“This may sound bad, but you’re away from your family, so you have a break. And for a mother of three young kids, sometimes that seven days is nice because it rejuvenates me to go back and be a mom,” Dr. Underwood says. “It’s hard to explain, but it’s refreshing as a mom to have a week of doing what you’re passionate about as a doctor and have the time when you’re not working to exercise and breathe for a second. I come home refreshed. On the flip side, it’s the same: I’m home with my family for three weeks, and then I’m excited to go back on assignment. I’ve found that as a mom, locums gives me that balance.”

Having a supportive partner

Dr. Andrea Cobb says her biggest supporter is her husband.

“He is amazingly supportive,” she says. “He’s wonderful. A 50% partner in everything: housework, cooking, cleaning, kids, everything; if it weren’t for that, I’m not sure how I’d accomplish it all. We do a lot of divide and conquer.”

When Dr. Altieri’s at work, her husband’s able to be at home to spend time with the children. “He’s just an amazing father to our kids and a great partner.”

Dr. Lanetta Coleman and family
Dr. Lanetta Coleman and family

OB/GYN Dr. Lanetta Coleman and her husband agreed on locums as a way to supplement the pay from her permanent position so they don’t have to dip into their retirement savings to pay for their children’s college. Her two kids are older — one in college and the other only one year away from graduating high school.

“When we started looking into retirement and paying for college at the same time, we had to plan for that,” she says. “We weren’t interested in using our retirement to finance college, so locums was a great way to do that. It supplemented the 529 savings in such a way that we haven’t felt the financial impact of college tuition.”

The consensus: Just try it

Dr. Underwood is part of a Facebook group called Physician Moms Group, where many recommend working locums as a mom because it works so much better for their family.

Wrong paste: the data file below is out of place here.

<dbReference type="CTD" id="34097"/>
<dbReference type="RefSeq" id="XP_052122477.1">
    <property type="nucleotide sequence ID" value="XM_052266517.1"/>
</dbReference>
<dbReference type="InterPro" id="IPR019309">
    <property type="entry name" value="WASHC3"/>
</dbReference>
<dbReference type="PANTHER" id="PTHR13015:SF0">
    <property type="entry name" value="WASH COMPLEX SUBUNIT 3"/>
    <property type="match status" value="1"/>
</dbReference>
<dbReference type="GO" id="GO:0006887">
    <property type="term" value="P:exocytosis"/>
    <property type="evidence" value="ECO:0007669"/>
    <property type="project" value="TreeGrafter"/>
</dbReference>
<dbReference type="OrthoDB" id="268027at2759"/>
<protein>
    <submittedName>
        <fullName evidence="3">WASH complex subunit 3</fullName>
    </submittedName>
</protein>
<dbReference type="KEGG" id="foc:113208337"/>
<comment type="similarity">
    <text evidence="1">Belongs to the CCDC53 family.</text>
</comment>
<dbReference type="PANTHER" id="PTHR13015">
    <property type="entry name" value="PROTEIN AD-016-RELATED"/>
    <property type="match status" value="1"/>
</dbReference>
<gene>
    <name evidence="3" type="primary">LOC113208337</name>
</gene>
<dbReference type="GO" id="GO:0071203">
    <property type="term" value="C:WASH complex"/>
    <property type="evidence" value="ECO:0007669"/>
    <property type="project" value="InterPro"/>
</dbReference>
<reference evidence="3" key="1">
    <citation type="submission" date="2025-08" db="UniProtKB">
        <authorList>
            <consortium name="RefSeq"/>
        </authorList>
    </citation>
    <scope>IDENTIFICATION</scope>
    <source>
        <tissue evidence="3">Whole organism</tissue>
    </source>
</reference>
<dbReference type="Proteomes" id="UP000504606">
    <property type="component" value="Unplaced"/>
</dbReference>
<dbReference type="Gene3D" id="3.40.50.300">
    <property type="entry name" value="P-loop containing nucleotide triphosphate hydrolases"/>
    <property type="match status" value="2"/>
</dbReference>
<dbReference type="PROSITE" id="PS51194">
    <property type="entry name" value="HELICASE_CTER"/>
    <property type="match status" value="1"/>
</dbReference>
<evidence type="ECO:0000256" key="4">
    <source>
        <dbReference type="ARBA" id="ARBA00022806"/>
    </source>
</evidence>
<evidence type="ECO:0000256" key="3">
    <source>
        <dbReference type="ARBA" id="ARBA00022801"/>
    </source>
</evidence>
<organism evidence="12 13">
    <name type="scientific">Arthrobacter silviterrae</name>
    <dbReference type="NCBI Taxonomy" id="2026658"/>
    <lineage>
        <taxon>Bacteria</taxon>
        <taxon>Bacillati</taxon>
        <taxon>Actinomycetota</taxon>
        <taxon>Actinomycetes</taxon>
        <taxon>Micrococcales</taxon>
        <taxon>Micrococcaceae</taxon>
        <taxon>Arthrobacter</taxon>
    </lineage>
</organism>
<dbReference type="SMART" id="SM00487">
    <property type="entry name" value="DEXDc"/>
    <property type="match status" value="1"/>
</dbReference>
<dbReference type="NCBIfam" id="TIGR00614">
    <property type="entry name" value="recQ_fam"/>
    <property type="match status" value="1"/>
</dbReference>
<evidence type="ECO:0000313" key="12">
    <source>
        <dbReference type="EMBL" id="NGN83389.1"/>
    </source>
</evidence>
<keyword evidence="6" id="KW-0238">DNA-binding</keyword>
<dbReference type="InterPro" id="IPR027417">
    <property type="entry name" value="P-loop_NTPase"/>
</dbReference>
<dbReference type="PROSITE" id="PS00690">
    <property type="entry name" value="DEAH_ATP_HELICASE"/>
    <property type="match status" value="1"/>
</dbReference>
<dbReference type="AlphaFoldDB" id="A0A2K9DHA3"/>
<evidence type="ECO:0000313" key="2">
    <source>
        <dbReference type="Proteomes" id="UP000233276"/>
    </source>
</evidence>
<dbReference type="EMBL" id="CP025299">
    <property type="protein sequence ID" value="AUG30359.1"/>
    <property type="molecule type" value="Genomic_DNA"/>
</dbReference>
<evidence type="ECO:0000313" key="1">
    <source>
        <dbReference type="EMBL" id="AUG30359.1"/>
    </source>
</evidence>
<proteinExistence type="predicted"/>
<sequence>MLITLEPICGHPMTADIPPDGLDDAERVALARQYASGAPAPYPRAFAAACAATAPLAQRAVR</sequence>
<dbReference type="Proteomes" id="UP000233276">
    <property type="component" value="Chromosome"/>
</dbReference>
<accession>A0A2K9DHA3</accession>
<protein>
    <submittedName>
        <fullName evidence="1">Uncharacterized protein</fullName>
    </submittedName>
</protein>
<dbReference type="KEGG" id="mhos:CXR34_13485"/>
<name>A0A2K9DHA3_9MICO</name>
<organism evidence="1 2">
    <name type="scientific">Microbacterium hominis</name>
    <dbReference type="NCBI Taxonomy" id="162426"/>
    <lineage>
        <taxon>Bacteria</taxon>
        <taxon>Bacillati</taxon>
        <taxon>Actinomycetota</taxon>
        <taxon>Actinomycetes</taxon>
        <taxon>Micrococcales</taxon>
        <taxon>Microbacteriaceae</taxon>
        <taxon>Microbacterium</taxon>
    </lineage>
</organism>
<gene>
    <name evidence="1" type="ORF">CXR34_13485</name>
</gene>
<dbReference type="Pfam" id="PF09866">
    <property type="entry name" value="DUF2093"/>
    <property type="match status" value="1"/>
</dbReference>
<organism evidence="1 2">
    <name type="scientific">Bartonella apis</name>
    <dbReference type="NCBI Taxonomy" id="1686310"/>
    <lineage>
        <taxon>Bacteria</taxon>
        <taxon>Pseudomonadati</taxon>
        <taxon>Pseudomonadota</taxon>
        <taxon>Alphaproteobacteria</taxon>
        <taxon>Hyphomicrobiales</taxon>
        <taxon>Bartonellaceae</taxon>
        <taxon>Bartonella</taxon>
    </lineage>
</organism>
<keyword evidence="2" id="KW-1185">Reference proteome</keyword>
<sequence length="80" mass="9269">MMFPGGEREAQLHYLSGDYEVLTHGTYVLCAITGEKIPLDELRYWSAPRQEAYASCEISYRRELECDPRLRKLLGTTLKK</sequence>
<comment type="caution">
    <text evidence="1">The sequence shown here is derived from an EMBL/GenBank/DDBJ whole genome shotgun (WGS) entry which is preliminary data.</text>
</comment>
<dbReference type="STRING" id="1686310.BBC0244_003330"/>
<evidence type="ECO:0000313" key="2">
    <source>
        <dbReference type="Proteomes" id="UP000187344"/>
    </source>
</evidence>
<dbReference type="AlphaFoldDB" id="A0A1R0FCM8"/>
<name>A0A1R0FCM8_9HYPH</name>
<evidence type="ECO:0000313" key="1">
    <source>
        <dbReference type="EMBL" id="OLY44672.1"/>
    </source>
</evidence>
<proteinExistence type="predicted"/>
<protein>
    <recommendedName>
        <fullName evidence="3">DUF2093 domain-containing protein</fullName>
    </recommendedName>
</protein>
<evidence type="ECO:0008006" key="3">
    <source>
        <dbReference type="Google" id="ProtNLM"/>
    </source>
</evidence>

Dr. Katharine Altieri and husband
Dr. Katharine Altieri and her spouse

“There’s a lot of variety in locums jobs. I think it’s great, and more people should try it,” she says. “I don’t think I’ll ever take a perm job — maybe when the kids are in college — because locums gives me so much flexibility. I think that moms should just try it. They’d be surprised how well it pairs with the life commitments of being a mom.”

Dr. Altieri couldn’t agree more. “I would highly recommend working locums as a mom because you can adjust your schedule so you can be with your children. I think locums is actually ideal for any parent, mother or father.”

The multitude of options and variety of locums assignments is part of what’s gotten Dr. Cobb hooked: “I don’t want to work full time anymore. Period.”

Weatherby Healthcare can help you find locum tenens job opportunities that suit your lifestyle. Give us a call at 954.343.3050 to speak to a consultant.

About the author

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Jen Hunter

Jen Hunter has been a marketing writer for over 20 years. She enjoys telling the stories of healthcare providers and sharing new, relevant, and the most up-to-date information on the healthcare front. Jen lives in Salt Lake City, UT, with her husband, two kids, and their geriatric black Lab. She enjoys all things outdoors-y, but most of all she loves rock climbing in the Wasatch mountains.